Why the Alarm Industry and Central Stations Need to Embrace Togetherness
Internet and voice networks experience issues all the time, creating potential system liabilities that affect alarm providers and central stations.
There are lots of cute sayings like “two degrees of separation” or concepts like “the domino effect” that can describe certain relationships, but traditionally the alarm industry and the central station community have run in very distinct and separate silos.
We ran separate copper circuits with proprietary receivers and other than dial-up PSTN traffic signals and processes nothing was ever “out of our control.” When a problem with dial-up did occur there were only a couple of vendors, at most, involved.
We used purpose-built monitoring applications with special gear for all of the serial I/O communication and for the most part we were completely unaffected by forces outside of the four walls of the monitoring center, except for the weather.
Fast forward to 2017 where, I believe, technology is just starting to take off with interdependency becoming a real necessity. Even though the industry didn’t necessarily ask for this interdependency, it’s here now and we are knee deep into it.
Communications Outages Highlight Interdependence
By now you may be wondering what in the world I am talking about. As I type I am sitting on the show floor of ISC West in Las Vegas watching hundreds of vendors set up, all of which are now becoming part of this interdependence, and it just hit me.
So let me give you two recent examples. Early in the third quarter of last year Level3, one of the largest voice and data carriers, had an incident in which voice calls would not process at all in North America.
Many of you might be thinking that this is not a problem, because most sensible organizations use multiple voice carriers to deal with outages.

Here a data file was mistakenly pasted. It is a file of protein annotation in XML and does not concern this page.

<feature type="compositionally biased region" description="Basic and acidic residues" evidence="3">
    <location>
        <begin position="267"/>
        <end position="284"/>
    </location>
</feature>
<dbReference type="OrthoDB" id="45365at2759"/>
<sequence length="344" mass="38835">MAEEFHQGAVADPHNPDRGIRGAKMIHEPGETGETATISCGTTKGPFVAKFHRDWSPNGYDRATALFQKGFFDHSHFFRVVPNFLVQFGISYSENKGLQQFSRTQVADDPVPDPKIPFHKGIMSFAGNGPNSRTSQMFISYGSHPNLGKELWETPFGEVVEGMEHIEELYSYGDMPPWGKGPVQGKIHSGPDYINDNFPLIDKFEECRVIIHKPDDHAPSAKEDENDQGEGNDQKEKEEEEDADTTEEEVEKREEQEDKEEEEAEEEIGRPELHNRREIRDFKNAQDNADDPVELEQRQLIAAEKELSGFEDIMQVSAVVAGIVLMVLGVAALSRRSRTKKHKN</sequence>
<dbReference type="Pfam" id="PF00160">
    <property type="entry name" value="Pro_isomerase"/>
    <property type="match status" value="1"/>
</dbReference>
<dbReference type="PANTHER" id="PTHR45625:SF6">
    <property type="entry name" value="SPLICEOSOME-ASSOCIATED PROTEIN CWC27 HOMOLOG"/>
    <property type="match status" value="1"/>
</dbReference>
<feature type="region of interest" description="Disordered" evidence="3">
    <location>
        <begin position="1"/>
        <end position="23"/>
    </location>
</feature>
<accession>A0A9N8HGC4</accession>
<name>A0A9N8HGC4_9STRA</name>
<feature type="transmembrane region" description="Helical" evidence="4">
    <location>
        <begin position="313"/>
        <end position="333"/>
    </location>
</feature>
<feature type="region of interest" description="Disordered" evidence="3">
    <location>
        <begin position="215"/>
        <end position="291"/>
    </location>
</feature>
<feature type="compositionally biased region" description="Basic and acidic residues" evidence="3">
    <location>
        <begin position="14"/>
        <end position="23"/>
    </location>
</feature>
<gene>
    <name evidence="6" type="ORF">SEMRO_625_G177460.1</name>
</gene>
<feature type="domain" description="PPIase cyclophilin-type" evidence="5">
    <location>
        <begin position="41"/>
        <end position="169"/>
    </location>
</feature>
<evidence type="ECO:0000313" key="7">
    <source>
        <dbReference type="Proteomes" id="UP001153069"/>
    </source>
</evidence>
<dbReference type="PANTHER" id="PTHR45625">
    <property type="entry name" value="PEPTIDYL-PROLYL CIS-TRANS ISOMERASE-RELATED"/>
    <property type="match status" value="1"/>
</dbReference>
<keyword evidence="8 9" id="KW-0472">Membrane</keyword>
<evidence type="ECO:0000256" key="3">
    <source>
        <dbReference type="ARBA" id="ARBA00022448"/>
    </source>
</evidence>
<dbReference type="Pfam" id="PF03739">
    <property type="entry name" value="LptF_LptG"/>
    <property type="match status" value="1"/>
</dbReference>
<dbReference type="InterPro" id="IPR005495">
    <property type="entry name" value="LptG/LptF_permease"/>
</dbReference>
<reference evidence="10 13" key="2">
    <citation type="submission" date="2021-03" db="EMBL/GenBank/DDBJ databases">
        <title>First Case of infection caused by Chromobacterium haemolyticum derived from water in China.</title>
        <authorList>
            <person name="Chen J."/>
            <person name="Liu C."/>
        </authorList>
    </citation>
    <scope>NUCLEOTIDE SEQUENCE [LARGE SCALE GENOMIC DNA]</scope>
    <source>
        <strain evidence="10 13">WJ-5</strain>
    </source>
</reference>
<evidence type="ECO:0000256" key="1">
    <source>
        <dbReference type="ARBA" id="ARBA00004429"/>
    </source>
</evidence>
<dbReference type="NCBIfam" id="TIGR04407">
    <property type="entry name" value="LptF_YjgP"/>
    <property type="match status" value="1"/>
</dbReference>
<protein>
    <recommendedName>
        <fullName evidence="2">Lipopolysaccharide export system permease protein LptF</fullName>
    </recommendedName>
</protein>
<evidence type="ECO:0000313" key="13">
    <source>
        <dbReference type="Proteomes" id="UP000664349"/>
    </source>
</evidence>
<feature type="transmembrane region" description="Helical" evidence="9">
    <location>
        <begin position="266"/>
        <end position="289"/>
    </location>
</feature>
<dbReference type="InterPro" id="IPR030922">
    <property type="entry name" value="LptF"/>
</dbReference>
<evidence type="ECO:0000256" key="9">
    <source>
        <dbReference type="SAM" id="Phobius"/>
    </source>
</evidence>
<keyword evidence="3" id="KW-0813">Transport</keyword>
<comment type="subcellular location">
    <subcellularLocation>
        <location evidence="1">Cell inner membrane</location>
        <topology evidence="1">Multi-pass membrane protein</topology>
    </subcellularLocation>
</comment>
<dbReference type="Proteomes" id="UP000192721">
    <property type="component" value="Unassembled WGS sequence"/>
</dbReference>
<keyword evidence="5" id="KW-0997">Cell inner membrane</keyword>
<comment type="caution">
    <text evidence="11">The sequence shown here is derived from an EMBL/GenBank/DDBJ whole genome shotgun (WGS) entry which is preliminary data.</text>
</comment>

However, this outage was different because what most in the industry did not realize was that not only do big carriers like Level3 sell capacity directly, they also have wholesale divisions selling capacity to other carriers for a variety of reasons.
Dozens of areas where customers were thought to be shielded from the outage because they were using “a different carrier” went completely dark. It was then many discovered that Level3 is actually the underlying carrier for their provider.
Even large players in the industry had issues in certain areas where they were using Level3 to route calls. The second example occurred on the day I’m typing this, when an organization named Kore Telematics experienced a major outage in North America.
Some of you are probably asking, who and what is Kore? Well, Kore Telematics is one of the largest cellular provisioning companies in the world that resells all of the major cellular carriers such as AT&T, T-Mobile, etc.
More than that, Kore provides the connectivity to the outside world for these companies’ connected devices. The result? Even though you might have a device such as an alarm panel on an AT&T plan, all of the traffic from that panel is actually being routed to the public Internet through Kore’s APN.
As you can imagine, when Kore went down it created a significant delay in alarm traffic and an immediate large spike in panels failing to check in. I am sure the numbers in all of the central monitoring stations combined were staggering.
Beware of Reliability Issues & Set Proper Expectations
My point to all of this is that no longer are we in a silo. There are thousands of interdependencies in the alarm business and now thousands of opportunities for failures that can “upset the applecart” (or create one of those domino effects).
I am not suggesting that there is anything that can be done at this time, but I think that it’s important for everyone – from the salesperson to the alarm company owners – to be aware that these exist and to set expectations with end users accordingly.
Customers need to understand that all this “cool technology” is a global effort and that problems anywhere in the ether can affect their systems. In truth the Internet and voice networks are pretty fragile and problems both small and large are happening every day.
Some we see and some we don’t, but they are occurring. So as you examine your business strategy for the future, keep front and center the concept that two paths or two providers or two of anything is going to increase the odds of success.
The days of “five nines” of reliability (aka 99.999%) are gone.
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